There’s just over two weeks left until Mylan’s shareholders vote on its proposed hostile takeover of Perrigo, and the Irish target is using the time to meet with shareholders of both companies. Right now, its leaders feel “good about where they stand,” according to Bernstein analyst Ronny Gal–but there are some question marks hanging over them, too.
Perrigo is “reasonably sure” that if Mylan does proceed, it won’t get the 80% of shares it needs to seal a deal–though “some of the large shareholders are ‘holding their cards close to their vest,'” execs admitted to Gal.
And if Mylan garners between 50% and 80%, things will get stickier. That would lead “to eventual acquisition of Perrigo by Mylan,” Gal wrote to clients on Tuesday, but Perrigo insists it would “also result in more significant value destruction.”
Mylan, for its part, disagrees. Its plan, if it hits between 50% and 80%: Once Mylan gets the majority of Perrigo shareholders to tender their shares, it can extend the tender for 60 days, giving those not wanting to own a minority subsidiary a chance to make a move. If the remaining Perrigo shareholders don’t take the bait, Mylan will run the companies separately, letting Perrigo’s stock “languish … allowing Mylan to buy the stock on the cheap,” Gal wrote. And as Mylan told him, once it gets board control, it’ll “be able to obtain the synergies despite the separation.”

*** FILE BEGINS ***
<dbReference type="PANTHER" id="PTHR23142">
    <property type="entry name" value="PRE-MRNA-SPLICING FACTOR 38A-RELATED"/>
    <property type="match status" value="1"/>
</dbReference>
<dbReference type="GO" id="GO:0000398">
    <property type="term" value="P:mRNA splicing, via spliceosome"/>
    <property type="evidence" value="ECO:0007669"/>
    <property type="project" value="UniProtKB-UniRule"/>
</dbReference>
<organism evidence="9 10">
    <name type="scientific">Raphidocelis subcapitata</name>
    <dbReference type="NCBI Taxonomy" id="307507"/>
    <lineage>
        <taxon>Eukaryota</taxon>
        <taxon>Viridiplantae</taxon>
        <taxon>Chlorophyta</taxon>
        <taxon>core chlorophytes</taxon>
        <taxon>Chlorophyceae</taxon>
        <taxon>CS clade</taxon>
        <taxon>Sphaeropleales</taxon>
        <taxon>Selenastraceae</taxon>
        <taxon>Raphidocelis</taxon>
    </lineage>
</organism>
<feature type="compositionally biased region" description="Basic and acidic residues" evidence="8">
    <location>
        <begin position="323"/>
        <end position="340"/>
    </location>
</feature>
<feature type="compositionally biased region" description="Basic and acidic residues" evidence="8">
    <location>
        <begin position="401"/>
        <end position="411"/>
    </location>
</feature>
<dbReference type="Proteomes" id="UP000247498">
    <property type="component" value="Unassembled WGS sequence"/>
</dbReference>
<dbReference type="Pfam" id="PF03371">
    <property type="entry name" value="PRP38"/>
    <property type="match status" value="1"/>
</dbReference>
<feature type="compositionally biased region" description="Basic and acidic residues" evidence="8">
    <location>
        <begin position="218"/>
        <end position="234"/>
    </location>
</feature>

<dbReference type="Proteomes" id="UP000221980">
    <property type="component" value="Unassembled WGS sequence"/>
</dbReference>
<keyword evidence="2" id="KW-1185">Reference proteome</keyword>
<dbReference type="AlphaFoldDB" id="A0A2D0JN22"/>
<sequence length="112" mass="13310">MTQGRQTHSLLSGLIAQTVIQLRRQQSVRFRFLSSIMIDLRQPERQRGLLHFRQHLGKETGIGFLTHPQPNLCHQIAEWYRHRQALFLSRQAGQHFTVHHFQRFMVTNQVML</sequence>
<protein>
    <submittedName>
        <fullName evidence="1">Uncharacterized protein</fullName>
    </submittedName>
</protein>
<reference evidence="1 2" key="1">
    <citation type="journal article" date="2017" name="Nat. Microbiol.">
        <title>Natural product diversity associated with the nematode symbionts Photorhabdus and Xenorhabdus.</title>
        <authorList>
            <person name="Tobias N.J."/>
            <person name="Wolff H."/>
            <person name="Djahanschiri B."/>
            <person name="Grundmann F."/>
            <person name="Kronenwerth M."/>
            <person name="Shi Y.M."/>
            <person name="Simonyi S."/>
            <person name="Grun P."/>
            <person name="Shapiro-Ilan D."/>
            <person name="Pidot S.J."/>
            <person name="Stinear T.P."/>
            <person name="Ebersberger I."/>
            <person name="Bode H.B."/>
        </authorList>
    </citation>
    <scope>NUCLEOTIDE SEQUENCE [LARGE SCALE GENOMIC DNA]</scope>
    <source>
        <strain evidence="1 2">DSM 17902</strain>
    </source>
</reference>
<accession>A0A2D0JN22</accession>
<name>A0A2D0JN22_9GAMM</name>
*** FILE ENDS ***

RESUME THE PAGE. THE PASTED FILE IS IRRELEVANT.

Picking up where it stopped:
If that happens, though, “Perrigo senior staff will likely leave,” Gal pointed out, and they cautioned that “Mylan’s experience with generics will not translate effectively to store brands.” As CEO Joseph Papa told Gal, he and his team work well together, and he “has no plans of retiring”–meaning they could potentially all end up exiting together and starting another venture.
Meanwhile, Perrigo has options to “increase its intrinsic value,” Gal wrote–a la Allergan , which did some major cost-cutting when it was under siege from Valeant last year. And as the Dublin drugmaker’s managers told Gal, they think “more capital return to shareholders is an ‘intriguing’ concept.”
And if Mylan doesn’t come away with its prize? It’ll survive, CEO Heather Bresch told investors last week. “We like Perrigo, but we don’t have to have Perrigo,” she said on the company’s Q2 conference call.
By Carly Helfand